Ars Technica botches another story

Why is it so hard for the tech press report on the broadband business with some semblance of accuracy? I know some of this stuff is complicated, but if it’s your business to explain technology and business developments to the public, isn’t it reasonable to suppose you’re going to get the facts right most of the time?

Case in point is Matthew Lasar at Ars Technica, the hugely popular tech e-zine that was recently purchased by Conde Nast/Wired for $25 million, healthy bucks for a web site. Lasar is a self-appointed FCC watcher who seems to consistently botch the details on targets of FCC action. The most recent example is a story about a clarification to AT&T’s terms of use for its U-Verse triple play service. The update advises customers that they may see a temporary reduction in their Internet download speed if they’re using non-Internet U-Verse television or telephone services that consume a lot of bandwidth. Lasar has no idea what this means, so he turns to Gizmodo and Public Knowledge for explanation, and neither of them gets it either. So he accepts a garbled interpretation of some AT&T speak filtered through Gizmodo’s misinterpretation as the gospel truth of the matter:

Ars contacted AT&T and was told by company spokesperson Brad Mays that the firm has no intention of “squeezing” its U-verse customers. “It’s more a matter of the way data comes into and travels around a home,” Mays said. “There are things (use of PCs, video, etc.) that can impact the throughput speed a customer gets. We are not doing anything to degrade the speed, it’s just a fact of the way data travels.”

The AT&T guy is trying to explain to Lasar that U-Verse TV uses the same cable as U-Verse Internet, but U-Verse TV has first call on the bandwidth. The cable’s bandwidth is roughly 25 Mb/s, and HDTV streams are roughly 8 Mb/s. If somebody in your house is watching two HDTV shows, 16 of that 25 is gone, and Internet can only use the remaining 9, which is a step down from the 10 Mb/s that it can get if you’re running one HDTV stream alongside an SDTV stream.

This isn’t a very complicated issue, and it shouldn’t be so muddled after multiple calls to AT&T if the writers in question were mildly up-to-speed on IPTV.

Lasar botched another recent story on Comcast’s agreement with the Florida Attorney General to make its monthly bandwidth cap explicit as well, claiming that Comcast had adopted the explicit cap in a vain attempt to avoid a fine:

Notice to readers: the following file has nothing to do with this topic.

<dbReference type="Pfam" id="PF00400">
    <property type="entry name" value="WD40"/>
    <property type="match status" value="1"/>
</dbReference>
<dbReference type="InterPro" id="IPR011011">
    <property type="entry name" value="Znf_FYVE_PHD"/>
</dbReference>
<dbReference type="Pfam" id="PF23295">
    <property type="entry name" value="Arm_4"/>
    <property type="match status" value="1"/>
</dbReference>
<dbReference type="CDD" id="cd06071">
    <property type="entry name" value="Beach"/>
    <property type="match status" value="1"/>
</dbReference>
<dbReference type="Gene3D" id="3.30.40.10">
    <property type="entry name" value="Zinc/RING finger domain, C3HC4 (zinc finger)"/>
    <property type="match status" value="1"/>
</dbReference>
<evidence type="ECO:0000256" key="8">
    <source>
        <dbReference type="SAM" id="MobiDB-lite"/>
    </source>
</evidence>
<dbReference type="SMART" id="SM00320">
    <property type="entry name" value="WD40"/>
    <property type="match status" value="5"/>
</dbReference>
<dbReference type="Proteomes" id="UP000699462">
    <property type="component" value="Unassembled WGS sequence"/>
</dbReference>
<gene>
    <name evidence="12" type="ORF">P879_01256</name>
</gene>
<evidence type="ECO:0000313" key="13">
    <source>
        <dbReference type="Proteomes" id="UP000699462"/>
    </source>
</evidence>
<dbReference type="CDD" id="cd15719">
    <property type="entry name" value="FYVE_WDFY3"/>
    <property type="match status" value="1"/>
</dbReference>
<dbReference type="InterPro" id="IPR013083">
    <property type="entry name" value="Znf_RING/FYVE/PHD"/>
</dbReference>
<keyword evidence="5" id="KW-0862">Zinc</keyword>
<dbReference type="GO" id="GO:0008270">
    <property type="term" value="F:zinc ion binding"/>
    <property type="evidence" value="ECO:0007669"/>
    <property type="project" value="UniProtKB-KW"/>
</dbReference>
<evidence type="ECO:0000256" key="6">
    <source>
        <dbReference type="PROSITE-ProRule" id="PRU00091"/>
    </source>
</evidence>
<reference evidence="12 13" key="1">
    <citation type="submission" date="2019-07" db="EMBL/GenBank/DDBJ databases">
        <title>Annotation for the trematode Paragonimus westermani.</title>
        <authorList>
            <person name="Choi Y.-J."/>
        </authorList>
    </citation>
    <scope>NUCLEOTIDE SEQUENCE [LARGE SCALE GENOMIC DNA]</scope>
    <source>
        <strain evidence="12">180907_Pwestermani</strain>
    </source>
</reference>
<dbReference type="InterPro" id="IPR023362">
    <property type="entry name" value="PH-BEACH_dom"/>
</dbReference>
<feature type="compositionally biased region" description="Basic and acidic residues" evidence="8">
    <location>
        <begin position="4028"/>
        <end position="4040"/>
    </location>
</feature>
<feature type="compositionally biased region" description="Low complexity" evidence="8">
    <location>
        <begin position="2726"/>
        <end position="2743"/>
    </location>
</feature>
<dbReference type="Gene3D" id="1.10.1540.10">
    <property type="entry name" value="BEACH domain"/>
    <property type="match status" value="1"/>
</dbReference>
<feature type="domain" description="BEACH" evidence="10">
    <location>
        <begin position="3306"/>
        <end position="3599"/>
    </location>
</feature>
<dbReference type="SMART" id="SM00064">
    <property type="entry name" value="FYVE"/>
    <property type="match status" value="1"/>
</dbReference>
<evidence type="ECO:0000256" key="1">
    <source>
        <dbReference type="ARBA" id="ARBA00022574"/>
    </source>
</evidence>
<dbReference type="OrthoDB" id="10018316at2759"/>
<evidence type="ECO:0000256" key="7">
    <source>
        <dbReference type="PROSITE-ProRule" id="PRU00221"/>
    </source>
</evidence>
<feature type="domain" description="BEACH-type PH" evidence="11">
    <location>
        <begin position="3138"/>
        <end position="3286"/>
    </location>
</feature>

Ars contacted the Florida AG about this issue, and received the following terse reply: “We believe the change pursuant to our concerns was posted during our investigation.” When asked whether this means that when the AG’s probe began, Comcast didn’t post that 250GB figure, we were told that the aforementioned one sentence response explains everything and to have a nice day.

In fact, the cap was part of its agreement with Florida, as the AG’s office explains on its web site:

Under today’s settlement, reached with Comcast’s full cooperation, the company has agreed not to enforce the excessive use policy without prior clear and conspicuous disclosure of the specific amount of bandwidth usage that would be considered in violation of the policy. The new policy will take effect no later than January, 1, 2009.

And everybody who follows the industry knows that. The Comcast cap is also less meaningful than Lasar reports, since Comcast says they’re only going to get tough on customers in excess of the cap who are also in the top 1% of bandwidth consumers, so simply going over 250 GB won’t get you in trouble at the future date in which everyone is doing it.

The tech press in general and Ars Technica in particular needs to upgrade its reporting standards. It’s bad enough when Ars trots out opinion pieces on network neutrality by Nate Anderson thinly disguised as reporting; most sensible readers understand that Anderson is an advocate, and take his “reporting” with the necessary mix of sodium chloride. But Anderson doesn’t consistently get his facts wrong the way Lasar does.

It would be wise for Ars to spend some of the Conde Nast money on some fact-checkers, the better to avoid further embarassment. We understand that Gizmodo is simply a gadget site that can’t be counted on for deep analysis, and that Public Knowledge is a spin machine, but journalists should be held to a higher standard.

Technorati Tags: , ,

One thought on “Ars Technica botches another story”

  1. Agreed, Nate Anderson is awfully one-sided to the point of annoyance. It's unfortunate because much of the research by other tech writers is very informative (e.g., Hannibal and Stokes).

Leave a Reply

Your email address will not be published. Required fields are marked *